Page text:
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This is my son helping me prime the cupboard doors.  No, I don’t make him wear a helmet to spray paint (I’m not THAT much of a protective parent); he was on a bike ride right before!

Anyway, once the whole thing is primed, let it dry about 10 minutes.  That is another great thing about spray paint; it dries so fast!

Once dry, it is time to paint.  Now, I know I just went on and on about how awesome spray paint is and let me tell you, had this not been one of my first projects, I would have used spray paint for this next step too.  But, as it happens, I didn’t even think of that so I went out and bought a quart of paint for the base color.  Feel free to spray paint this next part though!  Here it is all painted with the base color.  It took two coats and I have a TON of leftover paint.  Good for another project!

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One good thing about using canned paint vs spray paint for this project is that I was able to tape off the inside of the cupboards and leave them wood like I wanted to.  This is more difficult with spray paint d/t overspray.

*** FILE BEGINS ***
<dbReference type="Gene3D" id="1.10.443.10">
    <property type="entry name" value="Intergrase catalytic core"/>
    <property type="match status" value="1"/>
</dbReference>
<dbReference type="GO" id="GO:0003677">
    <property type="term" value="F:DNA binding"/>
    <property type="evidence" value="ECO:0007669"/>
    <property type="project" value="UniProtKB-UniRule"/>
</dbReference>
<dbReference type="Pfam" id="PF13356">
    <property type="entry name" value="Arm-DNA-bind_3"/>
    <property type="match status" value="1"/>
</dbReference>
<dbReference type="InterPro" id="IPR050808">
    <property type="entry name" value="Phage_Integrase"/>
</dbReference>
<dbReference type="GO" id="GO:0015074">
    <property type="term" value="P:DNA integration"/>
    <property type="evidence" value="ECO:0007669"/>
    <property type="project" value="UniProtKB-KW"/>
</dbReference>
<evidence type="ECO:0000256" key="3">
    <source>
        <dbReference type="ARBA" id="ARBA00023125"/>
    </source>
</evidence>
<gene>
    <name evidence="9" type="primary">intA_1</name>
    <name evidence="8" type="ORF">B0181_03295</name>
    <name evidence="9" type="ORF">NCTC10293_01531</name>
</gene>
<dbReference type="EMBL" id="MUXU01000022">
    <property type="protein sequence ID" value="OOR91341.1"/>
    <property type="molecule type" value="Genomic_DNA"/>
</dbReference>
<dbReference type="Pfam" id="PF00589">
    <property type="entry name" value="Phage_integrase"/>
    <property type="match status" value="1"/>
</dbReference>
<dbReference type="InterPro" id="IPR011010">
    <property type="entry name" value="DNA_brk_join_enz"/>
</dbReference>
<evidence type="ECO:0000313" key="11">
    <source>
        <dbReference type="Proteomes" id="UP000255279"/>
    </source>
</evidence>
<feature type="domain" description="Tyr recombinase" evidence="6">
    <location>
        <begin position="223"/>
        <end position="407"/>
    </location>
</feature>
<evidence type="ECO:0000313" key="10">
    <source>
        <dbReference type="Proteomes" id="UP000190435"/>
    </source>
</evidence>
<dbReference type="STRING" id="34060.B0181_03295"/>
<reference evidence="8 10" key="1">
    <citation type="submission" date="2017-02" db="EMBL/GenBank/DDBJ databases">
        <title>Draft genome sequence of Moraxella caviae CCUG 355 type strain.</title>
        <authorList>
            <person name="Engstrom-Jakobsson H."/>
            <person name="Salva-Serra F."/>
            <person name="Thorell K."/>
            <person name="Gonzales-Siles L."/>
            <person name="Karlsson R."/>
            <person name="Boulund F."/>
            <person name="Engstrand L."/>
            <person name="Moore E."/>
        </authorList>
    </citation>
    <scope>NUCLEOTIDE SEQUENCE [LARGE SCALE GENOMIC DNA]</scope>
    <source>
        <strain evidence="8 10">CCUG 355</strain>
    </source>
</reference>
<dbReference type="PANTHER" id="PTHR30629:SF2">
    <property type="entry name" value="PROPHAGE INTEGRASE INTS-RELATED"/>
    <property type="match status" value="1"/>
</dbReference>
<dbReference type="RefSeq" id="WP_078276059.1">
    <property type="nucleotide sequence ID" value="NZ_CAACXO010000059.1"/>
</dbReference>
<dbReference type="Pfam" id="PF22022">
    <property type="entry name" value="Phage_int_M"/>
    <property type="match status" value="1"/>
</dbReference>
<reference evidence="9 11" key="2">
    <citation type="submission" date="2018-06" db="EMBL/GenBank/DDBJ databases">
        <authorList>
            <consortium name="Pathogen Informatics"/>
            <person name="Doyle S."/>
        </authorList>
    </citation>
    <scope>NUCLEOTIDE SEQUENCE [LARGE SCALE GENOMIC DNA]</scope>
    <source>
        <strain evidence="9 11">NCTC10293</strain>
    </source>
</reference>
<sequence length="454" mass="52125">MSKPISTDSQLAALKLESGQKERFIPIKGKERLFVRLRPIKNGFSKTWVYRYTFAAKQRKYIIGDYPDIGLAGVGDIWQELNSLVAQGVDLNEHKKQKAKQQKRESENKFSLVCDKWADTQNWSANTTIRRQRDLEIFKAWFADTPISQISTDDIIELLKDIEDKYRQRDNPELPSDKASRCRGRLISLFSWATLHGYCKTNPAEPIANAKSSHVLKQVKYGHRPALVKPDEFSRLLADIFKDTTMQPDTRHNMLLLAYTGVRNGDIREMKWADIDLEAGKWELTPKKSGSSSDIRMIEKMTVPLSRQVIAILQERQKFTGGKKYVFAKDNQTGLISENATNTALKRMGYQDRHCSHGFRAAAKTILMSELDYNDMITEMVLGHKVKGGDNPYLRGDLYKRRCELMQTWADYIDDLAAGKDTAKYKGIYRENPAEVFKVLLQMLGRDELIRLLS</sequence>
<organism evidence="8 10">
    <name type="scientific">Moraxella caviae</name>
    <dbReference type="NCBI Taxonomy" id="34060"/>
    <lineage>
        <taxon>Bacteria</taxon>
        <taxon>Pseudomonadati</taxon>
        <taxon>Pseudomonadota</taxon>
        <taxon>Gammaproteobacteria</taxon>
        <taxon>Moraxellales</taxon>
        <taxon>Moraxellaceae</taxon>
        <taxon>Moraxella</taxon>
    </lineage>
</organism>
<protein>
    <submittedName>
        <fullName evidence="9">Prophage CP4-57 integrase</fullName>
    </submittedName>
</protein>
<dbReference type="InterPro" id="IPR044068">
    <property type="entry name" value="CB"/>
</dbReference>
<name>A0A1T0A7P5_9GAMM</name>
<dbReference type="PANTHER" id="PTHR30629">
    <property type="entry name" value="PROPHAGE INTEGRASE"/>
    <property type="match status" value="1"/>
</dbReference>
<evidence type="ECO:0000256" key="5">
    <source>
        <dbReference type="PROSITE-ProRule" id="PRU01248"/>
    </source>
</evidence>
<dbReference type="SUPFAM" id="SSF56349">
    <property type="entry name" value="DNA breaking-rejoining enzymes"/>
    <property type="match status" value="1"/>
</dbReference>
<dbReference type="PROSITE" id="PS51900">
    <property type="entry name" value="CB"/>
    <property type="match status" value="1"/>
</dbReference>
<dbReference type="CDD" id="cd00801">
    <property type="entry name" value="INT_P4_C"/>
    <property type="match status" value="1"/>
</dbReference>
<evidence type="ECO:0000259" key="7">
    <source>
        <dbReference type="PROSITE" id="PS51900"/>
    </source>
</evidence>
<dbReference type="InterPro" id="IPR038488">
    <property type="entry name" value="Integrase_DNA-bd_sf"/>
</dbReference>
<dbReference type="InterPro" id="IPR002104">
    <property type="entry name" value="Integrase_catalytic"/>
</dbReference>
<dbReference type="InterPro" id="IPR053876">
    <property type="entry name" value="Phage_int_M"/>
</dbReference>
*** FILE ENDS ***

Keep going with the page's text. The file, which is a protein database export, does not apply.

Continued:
Okay so I had a base color.  I hated it.  I was worried.  I thought; what have I done?  But luckily I had a plan.  I had bought a quart of a bright turquoise color that I was thinking of wiping around on top to see what it would look like.  I got the idea here.  So I set to work.  One wet rag and one dry one.  I basically just dipped the dry one in the bright color and started wiping it all over and then QUICKLY wiped it off a bit with the wet rag.  I worked in sections and was pretty much completely winging it and this is what I came up with.